The authors also recommend an international response to the current situation, where international aid can be directed to the “less politicized” civil society, compared to Syrian local authorities.
Despite the fact that aid to the health sector is not affected by the economic sanctions imposed on the country, Mehchy said that such a response can still face several challenges.
“Many providers prefer to avoid the risk of dealing with Syria. That’s why there is a need for parallel structures and financial channels that are monitored and secured to directly support civil society initiatives inside Syria without legitimizing the regime,” he added.
While the policy memo only forecasts possible scenarios for August, the government’s failure to effectively contain the spread can only be a sign of a catastrophic health crisis in the country.
It is no surprise for Syrians that major hospitals are not able to admit new cases. The wrecked health sector was severely affected by the conflict.
According to another policy memo released by LSE, there are only 325 available ICU beds with ventilators in the country. While most of them are located in Damascus (96) and Lattakia (77), some cities only have a few or even none — Aleppo (5) and Deir ez-Zor (0).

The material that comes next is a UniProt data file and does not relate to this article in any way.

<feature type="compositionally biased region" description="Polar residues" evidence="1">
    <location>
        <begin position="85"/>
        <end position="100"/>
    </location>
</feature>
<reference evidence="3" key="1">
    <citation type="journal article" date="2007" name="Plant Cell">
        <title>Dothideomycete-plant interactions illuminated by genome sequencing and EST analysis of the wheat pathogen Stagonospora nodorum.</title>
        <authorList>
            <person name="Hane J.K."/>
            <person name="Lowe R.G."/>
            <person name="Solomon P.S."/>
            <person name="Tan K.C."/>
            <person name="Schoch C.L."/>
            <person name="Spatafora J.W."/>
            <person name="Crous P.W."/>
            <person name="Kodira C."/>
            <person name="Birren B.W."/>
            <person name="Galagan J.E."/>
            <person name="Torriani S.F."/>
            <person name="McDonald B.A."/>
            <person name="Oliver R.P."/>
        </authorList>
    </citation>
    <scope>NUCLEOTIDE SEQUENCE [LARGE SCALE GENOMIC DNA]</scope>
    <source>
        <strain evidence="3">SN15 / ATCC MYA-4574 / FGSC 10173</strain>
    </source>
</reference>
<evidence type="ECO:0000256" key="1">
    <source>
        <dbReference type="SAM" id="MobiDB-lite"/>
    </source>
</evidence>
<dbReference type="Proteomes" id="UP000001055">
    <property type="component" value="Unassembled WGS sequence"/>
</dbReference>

While the hospitals in Damascus are overwhelmed with COVID-19 cases, local initiatives in the city are increasing their public services as an alternative. AKMHA, an independent youth-led initiative, has been providing portable oxygen ventilators for free to those in need, along with medical support and counseling.
Since the spike in coronavirus cases a few weeks ago, several local organizations have been working to provide the needed care for COVID-19 patients in Damascus and rural Damascus.
The Syrian authorities confirmed the first coronavirus case on March 22, and followed this announcement with a series of strict preventive measures, which were lifted in April for economic reasons.
A cease-fire negotiated at the beginning of March for the northwest region between the two main foreign power brokers in Syria’s war, Russia and Turkey, has so far held.
But according to the IRC, “the security and political vacuum the pandemic will create is likely to be exploited by actors involved in the Syrian conflict — including Daesh terrorists — to serve their interests.”
For Syria expert Fabrice Balanche, associate professor and research director at the University of Lyon 2, “this epidemic is a way for Damascus to show that the Syrian state is efficient, and all territories should be returned under its governance.”
But Gharibah said politicization of the pandemic by the Syrian government was catastrophic, accusing the regime of “using the current pandemic for its own political gains by gambling with the lives of millions of people.”
Experts say there is a risk that the pandemic will lead to a decrease in humanitarian assistance as donor countries focus on kick-starting their economies.
“With attention and resources at home focused on recovery, it is going to be a lot harder to make a political case for sustaining humanitarian operations abroad,” Hokayem said.
Aid groups warned against cuts in aid at a time when needs are critical.
“Should we fail, not only will the most vulnerable pay the price today for the inaction of the international community, the consequences will be felt across the globe for years, if not decades, to come,” said IRC president David Miliband.